9. They couldn’t care less where their children end up. With so many couples hoping to adopt, you would think it would be easy for a birth mother to just pick one and move on. Think again. Some birth mothers view hundreds of adoptive parents profiles before making a decision. They don’t want just anyone. They want the perfect family; the one that will love their child just as much as they do.

10. They move on with their lives as if nothing had happened. If only this were true. Placing a baby for adoption is a life-altering experience. Most women who create an adoption plan go through an intense period of grieving after placement. And while having an ongoing relationship with their child can help with the healing process, it doesn’t take away the sting of placement. It’s something every birth mother has to deal with for the rest of her life.

11. They forget their children. Even though birth mothers may not be parenting their children, they never forget them. Despite being physically separated from them, emotionally their children are always present. Most birth parents will tell you that not a day goes by without them thinking about their child. Society may not view birth mothers as mothers. But we can tell you that they worry and miss their children just like any mother.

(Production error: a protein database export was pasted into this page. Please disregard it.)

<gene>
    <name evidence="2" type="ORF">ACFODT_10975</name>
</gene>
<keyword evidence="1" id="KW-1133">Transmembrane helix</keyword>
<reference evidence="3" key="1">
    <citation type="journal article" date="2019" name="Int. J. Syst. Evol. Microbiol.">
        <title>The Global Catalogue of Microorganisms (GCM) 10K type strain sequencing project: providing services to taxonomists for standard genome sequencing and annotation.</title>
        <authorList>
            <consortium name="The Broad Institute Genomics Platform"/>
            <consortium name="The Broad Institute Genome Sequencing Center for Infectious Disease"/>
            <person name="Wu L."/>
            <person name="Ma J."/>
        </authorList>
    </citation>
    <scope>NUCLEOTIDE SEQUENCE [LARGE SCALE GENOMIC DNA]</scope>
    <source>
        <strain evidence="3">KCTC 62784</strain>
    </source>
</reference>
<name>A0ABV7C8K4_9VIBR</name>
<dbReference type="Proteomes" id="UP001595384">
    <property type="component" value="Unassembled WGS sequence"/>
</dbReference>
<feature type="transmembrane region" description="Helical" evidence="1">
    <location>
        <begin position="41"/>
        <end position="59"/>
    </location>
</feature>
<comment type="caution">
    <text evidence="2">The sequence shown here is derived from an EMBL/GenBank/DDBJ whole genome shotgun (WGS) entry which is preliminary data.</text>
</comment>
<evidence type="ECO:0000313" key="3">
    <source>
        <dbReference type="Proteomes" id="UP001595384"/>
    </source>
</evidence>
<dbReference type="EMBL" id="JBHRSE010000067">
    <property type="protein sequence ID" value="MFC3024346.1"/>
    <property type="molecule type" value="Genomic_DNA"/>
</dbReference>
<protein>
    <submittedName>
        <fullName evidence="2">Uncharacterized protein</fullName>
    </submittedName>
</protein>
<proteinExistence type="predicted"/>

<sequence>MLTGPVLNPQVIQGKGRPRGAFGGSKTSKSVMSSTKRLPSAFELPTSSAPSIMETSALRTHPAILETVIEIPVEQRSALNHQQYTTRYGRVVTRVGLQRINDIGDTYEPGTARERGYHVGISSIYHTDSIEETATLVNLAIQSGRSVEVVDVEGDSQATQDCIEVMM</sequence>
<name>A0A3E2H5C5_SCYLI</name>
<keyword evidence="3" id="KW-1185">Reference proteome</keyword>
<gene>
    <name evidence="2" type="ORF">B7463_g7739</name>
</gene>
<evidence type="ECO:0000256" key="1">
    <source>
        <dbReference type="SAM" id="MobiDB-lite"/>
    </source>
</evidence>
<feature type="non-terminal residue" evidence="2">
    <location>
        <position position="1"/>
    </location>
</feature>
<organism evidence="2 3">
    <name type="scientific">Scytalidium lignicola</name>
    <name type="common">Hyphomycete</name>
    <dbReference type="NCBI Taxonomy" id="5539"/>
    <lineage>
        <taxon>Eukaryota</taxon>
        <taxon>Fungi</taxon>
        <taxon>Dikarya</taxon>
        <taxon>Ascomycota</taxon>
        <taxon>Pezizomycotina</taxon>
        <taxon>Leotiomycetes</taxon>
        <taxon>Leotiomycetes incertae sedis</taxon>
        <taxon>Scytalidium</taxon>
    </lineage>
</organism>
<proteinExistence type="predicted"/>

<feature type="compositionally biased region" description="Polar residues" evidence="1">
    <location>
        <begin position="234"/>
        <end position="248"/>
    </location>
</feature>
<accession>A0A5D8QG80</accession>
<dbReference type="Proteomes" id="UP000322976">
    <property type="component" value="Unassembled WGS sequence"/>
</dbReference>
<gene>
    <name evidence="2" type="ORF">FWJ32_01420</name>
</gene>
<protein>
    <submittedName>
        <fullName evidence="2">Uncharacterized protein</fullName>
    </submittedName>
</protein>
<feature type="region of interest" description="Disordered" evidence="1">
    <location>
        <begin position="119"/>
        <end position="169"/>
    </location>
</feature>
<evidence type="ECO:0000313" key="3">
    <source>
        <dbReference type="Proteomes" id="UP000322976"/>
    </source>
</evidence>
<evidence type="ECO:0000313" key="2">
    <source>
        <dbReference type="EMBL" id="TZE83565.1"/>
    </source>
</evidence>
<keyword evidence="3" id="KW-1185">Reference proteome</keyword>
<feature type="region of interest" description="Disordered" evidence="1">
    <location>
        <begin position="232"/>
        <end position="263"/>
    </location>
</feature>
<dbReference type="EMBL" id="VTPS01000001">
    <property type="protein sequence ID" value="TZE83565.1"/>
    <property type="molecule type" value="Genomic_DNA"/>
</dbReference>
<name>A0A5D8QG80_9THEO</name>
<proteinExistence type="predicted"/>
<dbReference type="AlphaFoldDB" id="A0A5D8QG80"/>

12. They regret their decision. Placing your baby into the arms of another woman is the hardest thing a mom can do. But by the time that happens, a birth mother will have thought long and hard about her decision and come to terms with it. That doesn’t mean it doesn’t hurt. All adoptions are rooted in loss. But no matter what happens next, a birth mother can always take comfort in knowing that she did the best for her child. And that’s something no one should ever regret.